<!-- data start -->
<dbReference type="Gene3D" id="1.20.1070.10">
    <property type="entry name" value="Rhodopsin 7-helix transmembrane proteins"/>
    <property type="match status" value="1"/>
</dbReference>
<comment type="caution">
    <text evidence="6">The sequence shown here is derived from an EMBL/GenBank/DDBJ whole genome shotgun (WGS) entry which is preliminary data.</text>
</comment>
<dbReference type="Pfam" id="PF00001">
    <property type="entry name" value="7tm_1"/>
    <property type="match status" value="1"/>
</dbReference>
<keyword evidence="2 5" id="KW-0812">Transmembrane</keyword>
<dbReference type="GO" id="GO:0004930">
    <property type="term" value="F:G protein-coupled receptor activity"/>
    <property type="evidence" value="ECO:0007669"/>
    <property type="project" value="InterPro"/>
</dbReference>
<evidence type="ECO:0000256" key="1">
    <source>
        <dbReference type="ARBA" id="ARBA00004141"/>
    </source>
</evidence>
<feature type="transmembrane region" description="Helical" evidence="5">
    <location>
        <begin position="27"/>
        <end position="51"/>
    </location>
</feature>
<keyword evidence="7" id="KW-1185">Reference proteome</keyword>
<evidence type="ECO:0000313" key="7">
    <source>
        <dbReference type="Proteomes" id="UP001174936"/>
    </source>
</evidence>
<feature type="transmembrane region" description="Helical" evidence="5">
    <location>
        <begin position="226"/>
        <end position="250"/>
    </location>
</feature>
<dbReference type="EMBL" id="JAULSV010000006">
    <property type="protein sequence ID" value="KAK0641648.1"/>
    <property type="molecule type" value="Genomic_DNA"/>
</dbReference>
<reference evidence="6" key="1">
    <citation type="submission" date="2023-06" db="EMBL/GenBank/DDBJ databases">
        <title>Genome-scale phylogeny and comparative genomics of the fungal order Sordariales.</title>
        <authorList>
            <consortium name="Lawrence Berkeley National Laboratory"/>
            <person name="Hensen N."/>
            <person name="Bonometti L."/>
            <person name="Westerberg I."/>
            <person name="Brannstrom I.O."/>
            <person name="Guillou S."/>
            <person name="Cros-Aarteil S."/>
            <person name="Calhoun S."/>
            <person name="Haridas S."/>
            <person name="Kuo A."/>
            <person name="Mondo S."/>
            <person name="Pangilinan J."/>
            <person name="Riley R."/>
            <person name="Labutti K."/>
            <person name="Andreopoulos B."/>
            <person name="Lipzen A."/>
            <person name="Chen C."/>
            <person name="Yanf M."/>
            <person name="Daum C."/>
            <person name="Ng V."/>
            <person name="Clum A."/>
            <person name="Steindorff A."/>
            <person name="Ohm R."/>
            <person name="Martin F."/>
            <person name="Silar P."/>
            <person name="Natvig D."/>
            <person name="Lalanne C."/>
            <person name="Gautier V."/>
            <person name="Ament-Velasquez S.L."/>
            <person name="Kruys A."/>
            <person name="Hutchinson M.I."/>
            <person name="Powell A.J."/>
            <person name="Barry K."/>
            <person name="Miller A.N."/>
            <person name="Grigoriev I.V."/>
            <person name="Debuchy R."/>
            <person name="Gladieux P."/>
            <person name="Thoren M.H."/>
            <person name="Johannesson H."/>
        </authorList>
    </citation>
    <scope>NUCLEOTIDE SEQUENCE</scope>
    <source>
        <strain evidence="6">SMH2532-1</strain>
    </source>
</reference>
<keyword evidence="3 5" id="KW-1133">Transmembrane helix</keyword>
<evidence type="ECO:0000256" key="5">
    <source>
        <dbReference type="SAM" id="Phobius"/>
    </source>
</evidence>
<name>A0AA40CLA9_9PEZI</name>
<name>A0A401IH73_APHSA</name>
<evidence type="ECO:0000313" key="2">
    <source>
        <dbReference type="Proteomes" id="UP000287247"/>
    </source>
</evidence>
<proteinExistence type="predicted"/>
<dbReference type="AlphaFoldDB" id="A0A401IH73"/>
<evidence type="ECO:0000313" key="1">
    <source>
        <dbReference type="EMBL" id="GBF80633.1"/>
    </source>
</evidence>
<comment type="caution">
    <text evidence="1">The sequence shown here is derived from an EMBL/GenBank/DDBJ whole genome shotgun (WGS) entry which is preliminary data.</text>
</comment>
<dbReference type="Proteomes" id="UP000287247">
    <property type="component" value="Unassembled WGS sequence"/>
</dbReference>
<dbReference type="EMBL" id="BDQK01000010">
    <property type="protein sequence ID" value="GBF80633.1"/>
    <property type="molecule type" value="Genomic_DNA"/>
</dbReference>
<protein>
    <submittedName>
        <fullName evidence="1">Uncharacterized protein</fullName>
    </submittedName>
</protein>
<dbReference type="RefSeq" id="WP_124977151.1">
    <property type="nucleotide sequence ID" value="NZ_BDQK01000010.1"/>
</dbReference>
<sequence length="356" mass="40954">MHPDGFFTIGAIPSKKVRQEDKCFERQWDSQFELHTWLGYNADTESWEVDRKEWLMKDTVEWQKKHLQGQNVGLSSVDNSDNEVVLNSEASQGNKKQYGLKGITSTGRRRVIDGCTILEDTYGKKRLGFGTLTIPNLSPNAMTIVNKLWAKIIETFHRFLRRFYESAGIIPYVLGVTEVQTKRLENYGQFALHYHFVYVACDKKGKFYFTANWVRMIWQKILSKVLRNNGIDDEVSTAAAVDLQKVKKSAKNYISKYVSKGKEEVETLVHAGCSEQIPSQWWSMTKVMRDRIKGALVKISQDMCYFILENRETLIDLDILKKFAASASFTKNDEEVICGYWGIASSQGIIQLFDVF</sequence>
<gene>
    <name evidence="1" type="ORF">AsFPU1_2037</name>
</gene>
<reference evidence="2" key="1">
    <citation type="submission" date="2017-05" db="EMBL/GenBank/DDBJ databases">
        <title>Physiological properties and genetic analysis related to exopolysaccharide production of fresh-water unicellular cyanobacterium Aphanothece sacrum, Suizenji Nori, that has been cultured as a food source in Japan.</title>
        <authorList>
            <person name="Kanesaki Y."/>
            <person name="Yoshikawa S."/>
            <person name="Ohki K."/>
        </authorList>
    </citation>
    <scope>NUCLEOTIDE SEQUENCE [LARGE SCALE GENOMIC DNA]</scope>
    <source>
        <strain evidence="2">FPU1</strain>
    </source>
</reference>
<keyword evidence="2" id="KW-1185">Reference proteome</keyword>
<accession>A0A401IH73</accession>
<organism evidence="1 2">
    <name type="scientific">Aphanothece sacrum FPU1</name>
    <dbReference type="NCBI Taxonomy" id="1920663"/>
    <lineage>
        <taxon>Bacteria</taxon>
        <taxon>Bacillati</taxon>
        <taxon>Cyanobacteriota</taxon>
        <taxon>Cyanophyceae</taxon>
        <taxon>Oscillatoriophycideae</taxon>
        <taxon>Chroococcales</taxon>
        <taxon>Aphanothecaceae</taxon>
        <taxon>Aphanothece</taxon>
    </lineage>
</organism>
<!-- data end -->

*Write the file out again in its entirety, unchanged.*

<dbReference type="Gene3D" id="1.20.1070.10">
    <property type="entry name" value="Rhodopsin 7-helix transmembrane proteins"/>
    <property type="match status" value="1"/>
</dbReference>
<comment type="caution">
    <text evidence="6">The sequence shown here is derived from an EMBL/GenBank/DDBJ whole genome shotgun (WGS) entry which is preliminary data.</text>
</comment>
<dbReference type="Pfam" id="PF00001">
    <property type="entry name" value="7tm_1"/>
    <property type="match status" value="1"/>
</dbReference>
<keyword evidence="2 5" id="KW-0812">Transmembrane</keyword>
<dbReference type="GO" id="GO:0004930">
    <property type="term" value="F:G protein-coupled receptor activity"/>
    <property type="evidence" value="ECO:0007669"/>
    <property type="project" value="InterPro"/>
</dbReference>
<evidence type="ECO:0000256" key="1">
    <source>
        <dbReference type="ARBA" id="ARBA00004141"/>
    </source>
</evidence>
<feature type="transmembrane region" description="Helical" evidence="5">
    <location>
        <begin position="27"/>
        <end position="51"/>
    </location>
</feature>
<keyword evidence="7" id="KW-1185">Reference proteome</keyword>
<evidence type="ECO:0000313" key="7">
    <source>
        <dbReference type="Proteomes" id="UP001174936"/>
    </source>
</evidence>
<feature type="transmembrane region" description="Helical" evidence="5">
    <location>
        <begin position="226"/>
        <end position="250"/>
    </location>
</feature>
<dbReference type="EMBL" id="JAULSV010000006">
    <property type="protein sequence ID" value="KAK0641648.1"/>
    <property type="molecule type" value="Genomic_DNA"/>
</dbReference>
<reference evidence="6" key="1">
    <citation type="submission" date="2023-06" db="EMBL/GenBank/DDBJ databases">
        <title>Genome-scale phylogeny and comparative genomics of the fungal order Sordariales.</title>
        <authorList>
            <consortium name="Lawrence Berkeley National Laboratory"/>
            <person name="Hensen N."/>
            <person name="Bonometti L."/>
            <person name="Westerberg I."/>
            <person name="Brannstrom I.O."/>
            <person name="Guillou S."/>
            <person name="Cros-Aarteil S."/>
            <person name="Calhoun S."/>
            <person name="Haridas S."/>
            <person name="Kuo A."/>
            <person name="Mondo S."/>
            <person name="Pangilinan J."/>
            <person name="Riley R."/>
            <person name="Labutti K."/>
            <person name="Andreopoulos B."/>
            <person name="Lipzen A."/>
            <person name="Chen C."/>
            <person name="Yanf M."/>
            <person name="Daum C."/>
            <person name="Ng V."/>
            <person name="Clum A."/>
            <person name="Steindorff A."/>
            <person name="Ohm R."/>
            <person name="Martin F."/>
            <person name="Silar P."/>
            <person name="Natvig D."/>
            <person name="Lalanne C."/>
            <person name="Gautier V."/>
            <person name="Ament-Velasquez S.L."/>
            <person name="Kruys A."/>
            <person name="Hutchinson M.I."/>
            <person name="Powell A.J."/>
            <person name="Barry K."/>
            <person name="Miller A.N."/>
            <person name="Grigoriev I.V."/>
            <person name="Debuchy R."/>
            <person name="Gladieux P."/>
            <person name="Thoren M.H."/>
            <person name="Johannesson H."/>
        </authorList>
    </citation>
    <scope>NUCLEOTIDE SEQUENCE</scope>
    <source>
        <strain evidence="6">SMH2532-1</strain>
    </source>
</reference>
<keyword evidence="3 5" id="KW-1133">Transmembrane helix</keyword>
<evidence type="ECO:0000256" key="5">
    <source>
        <dbReference type="SAM" id="Phobius"/>
    </source>
</evidence>
<name>A0AA40CLA9_9PEZI</name>
<name>A0A401IH73_APHSA</name>
<evidence type="ECO:0000313" key="2">
    <source>
        <dbReference type="Proteomes" id="UP000287247"/>
    </source>
</evidence>
<proteinExistence type="predicted"/>
<dbReference type="AlphaFoldDB" id="A0A401IH73"/>
<evidence type="ECO:0000313" key="1">
    <source>
        <dbReference type="EMBL" id="GBF80633.1"/>
    </source>
</evidence>
<comment type="caution">
    <text evidence="1">The sequence shown here is derived from an EMBL/GenBank/DDBJ whole genome shotgun (WGS) entry which is preliminary data.</text>
</comment>
<dbReference type="Proteomes" id="UP000287247">
    <property type="component" value="Unassembled WGS sequence"/>
</dbReference>
<dbReference type="EMBL" id="BDQK01000010">
    <property type="protein sequence ID" value="GBF80633.1"/>
    <property type="molecule type" value="Genomic_DNA"/>
</dbReference>
<protein>
    <submittedName>
        <fullName evidence="1">Uncharacterized protein</fullName>
    </submittedName>
</protein>
<dbReference type="RefSeq" id="WP_124977151.1">
    <property type="nucleotide sequence ID" value="NZ_BDQK01000010.1"/>
</dbReference>
<sequence length="356" mass="40954">MHPDGFFTIGAIPSKKVRQEDKCFERQWDSQFELHTWLGYNADTESWEVDRKEWLMKDTVEWQKKHLQGQNVGLSSVDNSDNEVVLNSEASQGNKKQYGLKGITSTGRRRVIDGCTILEDTYGKKRLGFGTLTIPNLSPNAMTIVNKLWAKIIETFHRFLRRFYESAGIIPYVLGVTEVQTKRLENYGQFALHYHFVYVACDKKGKFYFTANWVRMIWQKILSKVLRNNGIDDEVSTAAAVDLQKVKKSAKNYISKYVSKGKEEVETLVHAGCSEQIPSQWWSMTKVMRDRIKGALVKISQDMCYFILENRETLIDLDILKKFAASASFTKNDEEVICGYWGIASSQGIIQLFDVF</sequence>
<gene>
    <name evidence="1" type="ORF">AsFPU1_2037</name>
</gene>
<reference evidence="2" key="1">
    <citation type="submission" date="2017-05" db="EMBL/GenBank/DDBJ databases">
        <title>Physiological properties and genetic analysis related to exopolysaccharide production of fresh-water unicellular cyanobacterium Aphanothece sacrum, Suizenji Nori, that has been cultured as a food source in Japan.</title>
        <authorList>
            <person name="Kanesaki Y."/>
            <person name="Yoshikawa S."/>
            <person name="Ohki K."/>
        </authorList>
    </citation>
    <scope>NUCLEOTIDE SEQUENCE [LARGE SCALE GENOMIC DNA]</scope>
    <source>
        <strain evidence="2">FPU1</strain>
    </source>
</reference>
<keyword evidence="2" id="KW-1185">Reference proteome</keyword>
<accession>A0A401IH73</accession>
<organism evidence="1 2">
    <name type="scientific">Aphanothece sacrum FPU1</name>
    <dbReference type="NCBI Taxonomy" id="1920663"/>
    <lineage>
        <taxon>Bacteria</taxon>
        <taxon>Bacillati</taxon>
        <taxon>Cyanobacteriota</taxon>
        <taxon>Cyanophyceae</taxon>
        <taxon>Oscillatoriophycideae</taxon>
        <taxon>Chroococcales</taxon>
        <taxon>Aphanothecaceae</taxon>
        <taxon>Aphanothece</taxon>
    </lineage>
</organism>